The dividend yield - share price boundary lines clearly indicate the historic undervalued entry points and overvalued exit points.

Note: when the dividend is raised, the undervalue and overvalue boundaries are adjusted so that they continue to reflect the historically established undervalue and overvalue dividend yield percentages.

You may ask: why does this happen?

It’s actually quite simple . . .

When the share price of a dividend paying company declines far enough for it to show an increasingly high dividend yield, investors will notice and start buying. When enough investors step in, the share price decline will stop (the point of maximum undervalue is reached) and the price of the share starts to rise again.

The share price reversal attracts more and more investors, pushing the share price higher and higher. The higher the share price increases, the lower the dividend yield becomes and fewer and fewer investors will be tempted to buy the shares. Meanwhile, investors who have bought the shares at (much!) lower price levels start selling to lock in their profits.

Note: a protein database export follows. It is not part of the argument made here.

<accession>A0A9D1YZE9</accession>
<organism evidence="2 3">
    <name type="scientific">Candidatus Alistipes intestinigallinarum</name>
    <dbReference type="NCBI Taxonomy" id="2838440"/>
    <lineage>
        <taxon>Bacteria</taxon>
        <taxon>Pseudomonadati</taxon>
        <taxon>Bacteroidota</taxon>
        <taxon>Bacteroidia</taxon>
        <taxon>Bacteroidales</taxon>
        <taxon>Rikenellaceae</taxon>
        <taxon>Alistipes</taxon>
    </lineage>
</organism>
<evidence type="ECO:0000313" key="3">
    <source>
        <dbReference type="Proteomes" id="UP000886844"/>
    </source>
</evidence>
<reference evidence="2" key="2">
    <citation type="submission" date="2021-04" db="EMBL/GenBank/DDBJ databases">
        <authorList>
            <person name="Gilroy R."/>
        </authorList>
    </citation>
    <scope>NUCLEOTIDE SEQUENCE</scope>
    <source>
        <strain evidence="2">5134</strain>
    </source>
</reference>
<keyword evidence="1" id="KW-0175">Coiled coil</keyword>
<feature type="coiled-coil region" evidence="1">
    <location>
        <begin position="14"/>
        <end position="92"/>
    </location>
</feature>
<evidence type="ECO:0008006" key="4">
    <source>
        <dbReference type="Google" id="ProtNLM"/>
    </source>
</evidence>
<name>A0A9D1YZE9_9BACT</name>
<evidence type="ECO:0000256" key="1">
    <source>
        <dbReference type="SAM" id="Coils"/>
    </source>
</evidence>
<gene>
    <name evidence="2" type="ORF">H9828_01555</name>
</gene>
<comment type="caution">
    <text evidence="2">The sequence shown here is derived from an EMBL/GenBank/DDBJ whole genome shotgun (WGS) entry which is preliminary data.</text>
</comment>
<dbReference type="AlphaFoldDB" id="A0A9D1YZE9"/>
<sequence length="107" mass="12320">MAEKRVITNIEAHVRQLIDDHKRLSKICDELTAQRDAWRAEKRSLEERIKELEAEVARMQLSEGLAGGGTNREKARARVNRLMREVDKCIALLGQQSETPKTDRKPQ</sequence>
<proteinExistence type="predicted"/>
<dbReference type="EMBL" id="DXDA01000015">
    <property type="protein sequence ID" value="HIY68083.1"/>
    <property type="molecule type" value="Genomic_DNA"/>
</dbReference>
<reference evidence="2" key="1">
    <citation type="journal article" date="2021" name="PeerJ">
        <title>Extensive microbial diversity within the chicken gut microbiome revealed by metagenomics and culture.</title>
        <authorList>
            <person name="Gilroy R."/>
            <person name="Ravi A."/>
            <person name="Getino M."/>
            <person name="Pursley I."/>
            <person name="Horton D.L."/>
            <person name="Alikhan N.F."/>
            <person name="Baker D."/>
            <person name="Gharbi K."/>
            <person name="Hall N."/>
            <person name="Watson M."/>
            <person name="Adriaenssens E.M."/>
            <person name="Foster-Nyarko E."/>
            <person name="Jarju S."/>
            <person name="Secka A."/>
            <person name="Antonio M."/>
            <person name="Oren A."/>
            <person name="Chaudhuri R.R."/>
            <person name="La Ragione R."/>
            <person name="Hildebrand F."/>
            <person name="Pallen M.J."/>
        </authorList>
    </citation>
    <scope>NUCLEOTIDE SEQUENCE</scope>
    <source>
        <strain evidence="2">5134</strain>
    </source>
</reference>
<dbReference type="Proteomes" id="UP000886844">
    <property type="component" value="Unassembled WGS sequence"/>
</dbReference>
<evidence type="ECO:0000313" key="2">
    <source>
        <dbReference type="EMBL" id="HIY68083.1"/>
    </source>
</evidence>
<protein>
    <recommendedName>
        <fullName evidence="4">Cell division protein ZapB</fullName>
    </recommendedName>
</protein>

Once the share price reaches its historic level of overvalue, the dividend yield is no longer attractive enough to secure more investors. Eventually sellers overcome buyers, the share price increase is reversed (the point of maximum overvalue is reached) and the price starts to decline.

The decreasing share price attracts more and more sellers trying to safeguard their gains on the way up and the share price continues its road downwards.

The share price continues to decline until a sufficiently high dividend yield is reached again that attracts enough new investors to halt the decline. The pattern repeats itself.